When Jung wrote of the renewal of archetypal images, he seemed to see the imagery being renewed in areas outside organised religion. Writing in the 1950s he mentions
the then current fascination with UFOs. I think this can be extended to the many other images we have subsequently created about the extra-terrestrial world. It can be seen in many films for example in Star Trek and also in our fascination with modern technology which depends so much on extra-terrestrial satellites. It can also be seen in the writings for example of J K Rowling, Philip Pullman, Anthony Horowitz, and Ursula LeGuin. This can be demonstrated as overlapping with religious writers like C S Lewis and J R Tolkien who created worlds beyond our own which seemed to correspond to ideas in Christianity.
New Age movements, religious cults and even the Occult provide what might be described as parallel religions to traditional faiths. One cannot but be struck by the dictum attributed to G K Chesterton that when people cease to believe in God they believe in anything rather than nothing. In religious terms the extra-terrestrial points to a medieval idea of Heaven as being something out there rather than something in the here and now.
Nevertheless we should heed the work of the Australian Catholic scholar Tacey who undertook research of the spiritual views of university students. He concluded that to a widespread extent traditional Catholic spiritual values had been replaced by spiritual values from elsewhere. This he says must be acknowledged in a positive way and not denigrated.
It might be argued that the way forward for the Church is not to compete with these movements but to radically alter its own image. In this it must cease to be a centralised authority but dare to surrender its power. The Pope and the Curia must give power to the bishops, the bishops to its priests, and the priests to the people. The remaining vestiges of nineteenth century monarchical authority must be surrendered. Ordinary people are just as capable of making decisions about church life as the clergy. We no longer live in a world inhabited by peasants and industrial labourers who require some kind of clerical squirearchy to lord it over them. Clergy have become increasingly like medieval clerks at the service of a bureaucracy. The etymological link between ‘clerk’ and ‘clergy’ is no coincidence. In my experience many modern lay people are highly able middle class professionals who can run a church just as well as, if not better, than a clerical caste.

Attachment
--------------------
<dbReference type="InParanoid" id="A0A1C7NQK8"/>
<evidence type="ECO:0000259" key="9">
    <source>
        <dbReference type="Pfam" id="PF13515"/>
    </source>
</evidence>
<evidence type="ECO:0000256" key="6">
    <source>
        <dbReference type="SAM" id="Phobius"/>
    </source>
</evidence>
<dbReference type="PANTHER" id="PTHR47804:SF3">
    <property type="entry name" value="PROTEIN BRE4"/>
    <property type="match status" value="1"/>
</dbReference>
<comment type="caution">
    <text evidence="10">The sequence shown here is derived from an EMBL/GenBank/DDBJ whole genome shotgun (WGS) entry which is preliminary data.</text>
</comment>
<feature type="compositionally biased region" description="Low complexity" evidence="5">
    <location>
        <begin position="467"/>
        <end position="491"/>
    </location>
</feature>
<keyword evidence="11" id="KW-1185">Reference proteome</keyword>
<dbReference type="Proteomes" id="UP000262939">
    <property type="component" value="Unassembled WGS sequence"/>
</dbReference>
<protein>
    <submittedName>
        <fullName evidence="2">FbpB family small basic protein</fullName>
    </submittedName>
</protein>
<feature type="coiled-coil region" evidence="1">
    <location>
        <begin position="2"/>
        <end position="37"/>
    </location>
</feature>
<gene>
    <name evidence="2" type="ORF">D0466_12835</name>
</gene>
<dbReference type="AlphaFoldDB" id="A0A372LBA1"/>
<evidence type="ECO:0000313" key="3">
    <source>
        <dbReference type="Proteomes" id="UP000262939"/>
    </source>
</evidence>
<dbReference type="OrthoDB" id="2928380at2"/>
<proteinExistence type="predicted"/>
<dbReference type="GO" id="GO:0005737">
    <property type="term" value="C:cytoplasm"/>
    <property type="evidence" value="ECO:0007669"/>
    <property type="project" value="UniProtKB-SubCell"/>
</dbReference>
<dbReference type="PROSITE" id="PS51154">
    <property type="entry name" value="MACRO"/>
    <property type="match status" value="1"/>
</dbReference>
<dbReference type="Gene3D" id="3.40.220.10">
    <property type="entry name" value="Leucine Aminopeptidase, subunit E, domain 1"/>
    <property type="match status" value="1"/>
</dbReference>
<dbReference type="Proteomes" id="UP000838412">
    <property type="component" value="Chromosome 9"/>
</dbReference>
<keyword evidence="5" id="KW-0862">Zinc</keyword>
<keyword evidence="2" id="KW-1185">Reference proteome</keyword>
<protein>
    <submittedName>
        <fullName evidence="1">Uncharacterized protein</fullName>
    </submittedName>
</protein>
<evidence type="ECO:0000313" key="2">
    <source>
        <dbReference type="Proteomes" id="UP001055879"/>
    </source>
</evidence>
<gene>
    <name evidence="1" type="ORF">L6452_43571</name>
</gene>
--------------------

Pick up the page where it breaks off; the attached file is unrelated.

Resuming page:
Psychotherapy does not on the whole deal with the issues thrown up by the collective as represented by governmental and other authorities such as the Catholic Church. An exception to this is the post-Jungian, Andrew Samuels of the University of Essex. A feature of this area of human activity is the role of leader as a focus of loyalty. Samuels writes.
‘’One of the most dangerous, outmoded, yet persistent themes in our political life is the belief in the heroic leader. But as long as leadership remains a story about heroes, we will continue to have to have a demoralised populace and a power hungry elite. We need therefore to change the psychological relationship between politicians and citizens.’’ (Samuels A, A new therapy for politics, 2001 p 2)